When it comes to the provision of IT services, the winner is not necessarily the company that is the fastest but the one that offers the best quality. Even though response time is often considered the single most important factor affecting customer satisfaction, the work must still be done well. The level of customer service is, in fact, the sum of service quality and speed, and this combination is what needs to be measured. In any particular case, the only one who can tell whether the quality, speed and end result were great, is the service recipient.
What about NPS, does it tell the level of customer satisfaction? No, not on its own. Other indicators of quality and satisfaction must also be used, although the NPS does give a good idea of the level of customer satisfaction. Customer satisfaction is also affected by whether the only ones asked about it are the customer’s contact persons after a weekend spent downhill skiing (if that’s still something people do) or the service recipients. We ask the latter ones. The number of people we ask for feedback cannot be counted with fingers. It is not counted in dozens, either, but in thousands. When you collect this much feedback, the NPS starts to tell something about the quality.
Then, how to create an organization that provides high-quality service?
When different customer satisfaction indicators result in a flattering NPS, what factors have contributed to that score? How do you get people to do their jobs well in a service organization? Satisfied employees create satisfied customers.
What should be considered here is the IT service provider’s own employee experience, since satisfied employees are known to work more efficiently and produce better quality. At the beginning of my career, I internalized my employer’s saying “go the extra mile”, which has also been borne in mind when developing StarIT’s organizational culture to offer an even better employee experience and thus better customer service.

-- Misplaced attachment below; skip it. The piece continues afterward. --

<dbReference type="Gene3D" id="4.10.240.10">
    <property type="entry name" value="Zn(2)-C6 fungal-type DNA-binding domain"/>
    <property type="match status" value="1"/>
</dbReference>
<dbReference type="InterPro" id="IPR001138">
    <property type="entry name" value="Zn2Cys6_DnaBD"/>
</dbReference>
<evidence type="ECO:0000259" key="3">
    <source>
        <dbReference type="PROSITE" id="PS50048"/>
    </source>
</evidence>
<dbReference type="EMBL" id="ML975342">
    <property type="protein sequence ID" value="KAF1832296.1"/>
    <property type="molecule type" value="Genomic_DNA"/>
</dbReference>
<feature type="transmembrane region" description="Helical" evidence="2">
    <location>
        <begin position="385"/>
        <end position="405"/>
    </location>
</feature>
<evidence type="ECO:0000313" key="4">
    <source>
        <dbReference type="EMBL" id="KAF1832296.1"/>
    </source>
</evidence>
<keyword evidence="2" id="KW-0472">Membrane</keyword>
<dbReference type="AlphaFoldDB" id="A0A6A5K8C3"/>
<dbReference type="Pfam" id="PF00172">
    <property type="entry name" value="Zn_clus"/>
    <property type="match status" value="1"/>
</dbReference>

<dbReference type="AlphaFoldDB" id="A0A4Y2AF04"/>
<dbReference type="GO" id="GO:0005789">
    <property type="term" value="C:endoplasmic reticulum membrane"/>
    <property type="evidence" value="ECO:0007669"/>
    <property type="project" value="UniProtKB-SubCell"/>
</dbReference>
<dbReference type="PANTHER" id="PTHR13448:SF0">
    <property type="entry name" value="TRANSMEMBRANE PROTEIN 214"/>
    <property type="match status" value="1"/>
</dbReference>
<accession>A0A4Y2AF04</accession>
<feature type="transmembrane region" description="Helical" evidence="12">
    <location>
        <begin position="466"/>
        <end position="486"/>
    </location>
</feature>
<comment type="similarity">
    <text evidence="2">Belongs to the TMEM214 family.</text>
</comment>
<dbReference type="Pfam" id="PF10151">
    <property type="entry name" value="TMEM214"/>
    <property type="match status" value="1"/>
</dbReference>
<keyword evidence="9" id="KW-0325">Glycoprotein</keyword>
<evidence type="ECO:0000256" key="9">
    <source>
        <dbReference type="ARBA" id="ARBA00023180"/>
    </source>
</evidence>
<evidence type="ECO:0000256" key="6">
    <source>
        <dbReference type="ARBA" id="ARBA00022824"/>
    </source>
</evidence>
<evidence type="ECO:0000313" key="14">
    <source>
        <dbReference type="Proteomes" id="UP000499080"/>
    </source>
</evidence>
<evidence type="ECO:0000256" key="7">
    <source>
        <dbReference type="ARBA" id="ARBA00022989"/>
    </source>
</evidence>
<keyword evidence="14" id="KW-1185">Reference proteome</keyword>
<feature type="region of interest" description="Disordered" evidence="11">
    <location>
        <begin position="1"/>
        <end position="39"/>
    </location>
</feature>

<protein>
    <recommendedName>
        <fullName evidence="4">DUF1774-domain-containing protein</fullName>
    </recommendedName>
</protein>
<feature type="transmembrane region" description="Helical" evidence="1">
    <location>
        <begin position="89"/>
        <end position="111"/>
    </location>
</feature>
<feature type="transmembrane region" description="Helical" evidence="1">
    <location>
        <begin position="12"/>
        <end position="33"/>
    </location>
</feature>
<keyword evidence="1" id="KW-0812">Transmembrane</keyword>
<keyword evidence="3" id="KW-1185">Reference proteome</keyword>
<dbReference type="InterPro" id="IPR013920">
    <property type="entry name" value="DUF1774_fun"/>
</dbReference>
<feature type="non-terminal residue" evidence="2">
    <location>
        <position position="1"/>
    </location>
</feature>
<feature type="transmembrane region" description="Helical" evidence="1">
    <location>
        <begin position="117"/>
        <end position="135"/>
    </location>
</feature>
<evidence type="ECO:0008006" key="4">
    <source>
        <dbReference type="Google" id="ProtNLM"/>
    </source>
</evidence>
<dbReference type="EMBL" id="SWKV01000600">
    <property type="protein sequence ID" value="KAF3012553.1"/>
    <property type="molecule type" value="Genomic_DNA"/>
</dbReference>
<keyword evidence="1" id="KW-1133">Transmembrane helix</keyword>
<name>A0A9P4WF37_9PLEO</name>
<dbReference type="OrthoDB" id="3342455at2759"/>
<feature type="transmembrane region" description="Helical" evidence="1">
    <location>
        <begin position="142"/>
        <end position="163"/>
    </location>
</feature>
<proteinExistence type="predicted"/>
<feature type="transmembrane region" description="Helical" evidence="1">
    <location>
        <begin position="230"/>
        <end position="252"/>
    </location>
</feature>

Many of the factors affecting customer experience are the result of an organizational culture based on positive employee experiences. If a company does more and provides higher quality than its competitors, it will stand out. A carefully built organizational culture will also support the company at times of rapid growth.
Service is an attitude, and our attitude is excellent
In the real estate business, it is all about the location, whereas in the service business, it is all about the attitude. Employees must understand the company’s strategy and goals, and with those in mind, always think about the customer’s best interest. Employees should also be rewarded for success. When employees want to do their best, it goes a long way.
Automation helps us concentrate better on serving the customer in various situations. When employees do not have to waste time on repetitive manual tasks, they can concentrate on providing the customer with added value and better service. Work supported by automation is also often more meaningful than repetitive routines, so automation also improves employee experience. Moreover, in boring routine tasks, automation can provide superior reliability, speed and quality compared to manual work done by employees.
In large organizations, it is impossible to know everyone and meet them face to face, but an organizational culture built on a strong foundation directs everyone in the right direction. A collectively created organizational culture is more difficult to achieve than, let’s say, a functional website, which also makes it a competitive advantage that cannot be copied. Building a culture is not quick or easy, which means it must be made an integral part of daily interaction and management.